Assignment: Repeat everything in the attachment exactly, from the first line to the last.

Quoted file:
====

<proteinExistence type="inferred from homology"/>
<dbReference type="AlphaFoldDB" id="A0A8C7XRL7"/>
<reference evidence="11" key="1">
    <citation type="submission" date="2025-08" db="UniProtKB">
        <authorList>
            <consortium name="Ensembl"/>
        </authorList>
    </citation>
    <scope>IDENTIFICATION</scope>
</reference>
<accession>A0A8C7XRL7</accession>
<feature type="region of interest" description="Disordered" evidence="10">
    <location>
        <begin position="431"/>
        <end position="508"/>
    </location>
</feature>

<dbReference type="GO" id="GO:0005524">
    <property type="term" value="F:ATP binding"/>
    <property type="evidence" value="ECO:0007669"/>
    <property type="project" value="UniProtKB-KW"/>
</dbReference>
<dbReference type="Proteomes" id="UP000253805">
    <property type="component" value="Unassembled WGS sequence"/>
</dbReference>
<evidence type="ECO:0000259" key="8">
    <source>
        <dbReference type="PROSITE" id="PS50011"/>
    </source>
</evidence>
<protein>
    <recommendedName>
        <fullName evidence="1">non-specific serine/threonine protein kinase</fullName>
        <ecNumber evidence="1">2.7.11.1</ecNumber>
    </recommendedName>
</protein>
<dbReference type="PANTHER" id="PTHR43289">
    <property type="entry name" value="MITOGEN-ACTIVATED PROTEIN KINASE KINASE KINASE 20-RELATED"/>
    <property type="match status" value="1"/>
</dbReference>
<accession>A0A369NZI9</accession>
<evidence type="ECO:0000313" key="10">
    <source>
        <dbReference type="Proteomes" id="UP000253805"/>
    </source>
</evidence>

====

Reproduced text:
<proteinExistence type="inferred from homology"/>
<dbReference type="AlphaFoldDB" id="A0A8C7XRL7"/>
<reference evidence="11" key="1">
    <citation type="submission" date="2025-08" db="UniProtKB">
        <authorList>
            <consortium name="Ensembl"/>
        </authorList>
    </citation>
    <scope>IDENTIFICATION</scope>
</reference>
<accession>A0A8C7XRL7</accession>
<feature type="region of interest" description="Disordered" evidence="10">
    <location>
        <begin position="431"/>
        <end position="508"/>
    </location>
</feature>

<dbReference type="GO" id="GO:0005524">
    <property type="term" value="F:ATP binding"/>
    <property type="evidence" value="ECO:0007669"/>
    <property type="project" value="UniProtKB-KW"/>
</dbReference>
<dbReference type="Proteomes" id="UP000253805">
    <property type="component" value="Unassembled WGS sequence"/>
</dbReference>
<evidence type="ECO:0000259" key="8">
    <source>
        <dbReference type="PROSITE" id="PS50011"/>
    </source>
</evidence>
<protein>
    <recommendedName>
        <fullName evidence="1">non-specific serine/threonine protein kinase</fullName>
        <ecNumber evidence="1">2.7.11.1</ecNumber>
    </recommendedName>
</protein>
<dbReference type="PANTHER" id="PTHR43289">
    <property type="entry name" value="MITOGEN-ACTIVATED PROTEIN KINASE KINASE KINASE 20-RELATED"/>
    <property type="match status" value="1"/>
</dbReference>
<accession>A0A369NZI9</accession>
<evidence type="ECO:0000313" key="10">
    <source>
        <dbReference type="Proteomes" id="UP000253805"/>
    </source>
</evidence>